The Minnesota Pollution Control Agency (MPCA) has issued an air pollution health advisory due to forecasted increases in ozone pollution for the Twin Cities metropolitan area effective from noon until midnight Tuesday, July 3.
At-risk populations: Ozone is expected to near a level that is considered unhealthy for sensitive groups. Those sensitive to ozone include people with preexisting respiratory conditions, the elderly, children, and individuals who participate in outdoor activities requiring extended or heavy exertion. These individuals are encouraged to postpone or reduce vigorous outdoor activity, or schedule outdoor activity in the morning, when ozone levels are lower. Even those who are otherwise healthy may experience health effects when ozone levels increase.
Health impacts: Elevated levels of ozone have been linked with respiratory health effects. Exposure to high levels of ozone may exacerbate preexisting health conditions. High ozone levels may make it more difficult to breathe deeply and vigorously, cause shortness of breath and breathing discomfort, and result in coughing and a sore or scratchy throat. If you experience these symptoms, contact your physician.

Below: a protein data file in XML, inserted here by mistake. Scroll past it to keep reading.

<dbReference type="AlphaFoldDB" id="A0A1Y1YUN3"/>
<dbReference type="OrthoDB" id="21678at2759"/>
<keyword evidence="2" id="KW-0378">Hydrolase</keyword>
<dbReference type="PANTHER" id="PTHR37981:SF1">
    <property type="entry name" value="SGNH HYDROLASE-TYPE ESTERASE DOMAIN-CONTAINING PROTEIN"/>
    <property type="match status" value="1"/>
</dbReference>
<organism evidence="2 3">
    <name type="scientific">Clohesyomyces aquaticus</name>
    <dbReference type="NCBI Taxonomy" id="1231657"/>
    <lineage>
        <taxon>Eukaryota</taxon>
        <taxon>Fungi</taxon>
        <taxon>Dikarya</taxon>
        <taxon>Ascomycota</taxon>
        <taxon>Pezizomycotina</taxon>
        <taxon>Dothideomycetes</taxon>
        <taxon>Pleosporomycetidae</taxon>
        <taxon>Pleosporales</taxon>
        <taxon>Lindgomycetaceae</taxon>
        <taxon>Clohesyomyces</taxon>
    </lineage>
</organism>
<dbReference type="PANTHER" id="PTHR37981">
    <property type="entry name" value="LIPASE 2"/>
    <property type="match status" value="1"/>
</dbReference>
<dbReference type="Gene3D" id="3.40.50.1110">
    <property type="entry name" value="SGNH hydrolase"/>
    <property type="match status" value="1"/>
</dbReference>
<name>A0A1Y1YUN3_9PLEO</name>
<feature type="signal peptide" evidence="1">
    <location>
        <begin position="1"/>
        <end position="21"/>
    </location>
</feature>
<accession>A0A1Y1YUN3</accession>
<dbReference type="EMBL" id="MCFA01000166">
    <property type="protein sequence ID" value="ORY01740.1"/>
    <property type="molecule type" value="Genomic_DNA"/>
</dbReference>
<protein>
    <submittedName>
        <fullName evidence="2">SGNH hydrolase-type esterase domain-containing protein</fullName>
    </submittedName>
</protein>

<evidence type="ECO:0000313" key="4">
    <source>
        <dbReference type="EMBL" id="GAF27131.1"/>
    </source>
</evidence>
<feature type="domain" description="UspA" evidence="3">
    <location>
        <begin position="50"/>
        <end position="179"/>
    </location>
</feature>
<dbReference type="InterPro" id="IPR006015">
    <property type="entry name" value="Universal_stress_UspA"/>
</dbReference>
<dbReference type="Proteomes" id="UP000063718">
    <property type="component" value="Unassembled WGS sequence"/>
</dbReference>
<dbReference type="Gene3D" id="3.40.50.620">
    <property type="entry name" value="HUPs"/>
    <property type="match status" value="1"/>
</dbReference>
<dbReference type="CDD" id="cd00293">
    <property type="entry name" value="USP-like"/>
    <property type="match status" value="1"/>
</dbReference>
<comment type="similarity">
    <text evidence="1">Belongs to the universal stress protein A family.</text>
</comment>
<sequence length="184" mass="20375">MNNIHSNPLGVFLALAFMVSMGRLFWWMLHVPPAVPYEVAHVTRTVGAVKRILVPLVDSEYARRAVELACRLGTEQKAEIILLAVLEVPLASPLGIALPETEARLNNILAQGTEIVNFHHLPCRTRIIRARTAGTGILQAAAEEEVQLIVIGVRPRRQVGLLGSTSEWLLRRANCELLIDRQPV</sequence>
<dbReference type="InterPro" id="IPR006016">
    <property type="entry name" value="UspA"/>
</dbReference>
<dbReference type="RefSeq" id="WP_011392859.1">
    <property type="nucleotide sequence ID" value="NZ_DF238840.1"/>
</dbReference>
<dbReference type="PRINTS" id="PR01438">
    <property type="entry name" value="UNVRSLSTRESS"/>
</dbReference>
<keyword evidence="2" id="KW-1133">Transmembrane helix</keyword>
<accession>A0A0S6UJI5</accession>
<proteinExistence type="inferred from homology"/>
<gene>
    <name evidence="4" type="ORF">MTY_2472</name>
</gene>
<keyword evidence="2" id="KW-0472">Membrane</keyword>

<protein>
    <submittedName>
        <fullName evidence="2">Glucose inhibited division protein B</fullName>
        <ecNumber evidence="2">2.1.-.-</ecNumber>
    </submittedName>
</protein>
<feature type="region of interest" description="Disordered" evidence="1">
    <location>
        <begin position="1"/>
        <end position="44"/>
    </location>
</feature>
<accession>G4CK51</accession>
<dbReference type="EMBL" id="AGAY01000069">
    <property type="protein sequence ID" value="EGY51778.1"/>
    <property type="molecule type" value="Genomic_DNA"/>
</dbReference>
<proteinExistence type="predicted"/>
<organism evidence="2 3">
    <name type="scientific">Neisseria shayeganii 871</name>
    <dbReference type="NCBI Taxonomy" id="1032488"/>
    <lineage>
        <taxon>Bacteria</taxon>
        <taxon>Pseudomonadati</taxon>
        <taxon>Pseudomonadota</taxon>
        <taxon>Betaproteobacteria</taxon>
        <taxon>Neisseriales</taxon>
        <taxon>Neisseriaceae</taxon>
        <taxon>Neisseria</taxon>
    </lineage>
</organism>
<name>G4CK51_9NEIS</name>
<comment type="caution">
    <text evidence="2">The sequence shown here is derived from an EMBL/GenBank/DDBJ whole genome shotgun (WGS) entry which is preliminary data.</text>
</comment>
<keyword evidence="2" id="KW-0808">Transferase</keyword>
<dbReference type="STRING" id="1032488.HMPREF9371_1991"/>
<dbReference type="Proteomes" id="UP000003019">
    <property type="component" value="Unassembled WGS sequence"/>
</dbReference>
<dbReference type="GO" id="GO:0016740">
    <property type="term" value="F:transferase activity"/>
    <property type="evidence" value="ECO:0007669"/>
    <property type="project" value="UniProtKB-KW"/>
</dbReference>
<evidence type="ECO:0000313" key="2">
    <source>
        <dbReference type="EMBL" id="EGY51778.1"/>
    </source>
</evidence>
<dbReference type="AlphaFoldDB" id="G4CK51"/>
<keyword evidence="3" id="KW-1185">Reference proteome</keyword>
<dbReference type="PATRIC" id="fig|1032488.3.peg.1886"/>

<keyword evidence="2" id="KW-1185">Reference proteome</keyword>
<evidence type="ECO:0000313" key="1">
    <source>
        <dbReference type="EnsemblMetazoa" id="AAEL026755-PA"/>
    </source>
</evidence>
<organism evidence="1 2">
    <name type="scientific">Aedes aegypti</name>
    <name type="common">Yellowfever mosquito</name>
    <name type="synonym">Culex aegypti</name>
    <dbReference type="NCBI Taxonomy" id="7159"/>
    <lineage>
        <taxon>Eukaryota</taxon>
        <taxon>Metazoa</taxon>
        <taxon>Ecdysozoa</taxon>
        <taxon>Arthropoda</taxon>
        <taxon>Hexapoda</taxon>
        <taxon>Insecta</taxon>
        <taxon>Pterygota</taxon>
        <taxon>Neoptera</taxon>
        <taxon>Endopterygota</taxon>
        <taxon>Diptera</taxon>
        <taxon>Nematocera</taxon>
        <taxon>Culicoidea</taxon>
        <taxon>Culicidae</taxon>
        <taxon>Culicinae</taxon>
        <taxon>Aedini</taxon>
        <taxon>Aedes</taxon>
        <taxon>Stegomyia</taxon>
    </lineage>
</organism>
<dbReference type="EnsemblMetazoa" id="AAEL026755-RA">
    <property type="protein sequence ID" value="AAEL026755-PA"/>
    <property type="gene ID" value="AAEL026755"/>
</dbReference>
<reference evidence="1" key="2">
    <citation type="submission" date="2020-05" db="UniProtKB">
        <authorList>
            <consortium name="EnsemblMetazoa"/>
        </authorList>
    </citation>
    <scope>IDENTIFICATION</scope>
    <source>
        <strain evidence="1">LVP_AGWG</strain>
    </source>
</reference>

Pollution-reduction tips: Ozone is produced on hot, sunny days by a chemical reaction between volatile organic compounds and oxides of nitrogen. These pollutants are released from motor vehicles, lawn and garden equipment, paints and solvents, refueling stations, and other activities that require fuel combustion. Conserving energy; buying clean, renewable power; and utilizing alternative means of transportation will all reduce your contribution to air pollution. During air quality advisories, residents are particularly encouraged to postpone or reduce vehicle trips; engine idling and refueling; the use of gasoline-powered equipment; working with paints and solvents; and burning wood.
Current air quality conditions and forecast: On Monday, July 2, temperatures in the upper-90s, sunny skies, and moderate south-southeasterly winds carrying wildfire smoke promoted the creation of ozone in the Twin Cities. As a result, the Air Quality Index (AQI) was forecasted to reach 97 AQI in the Twin Cities, which is just below air quality conditions considered unhealthy for sensitive groups. Ozone concentrations were expected to decline Monday night but are expected to increase again to 97 AQI today, Tuesday, July 3.
Over the next five days the AQI forecast is:
The MPCA monitors pollution levels on an hourly basis and will notify the public if air quality conditions reach advisory or alert levels.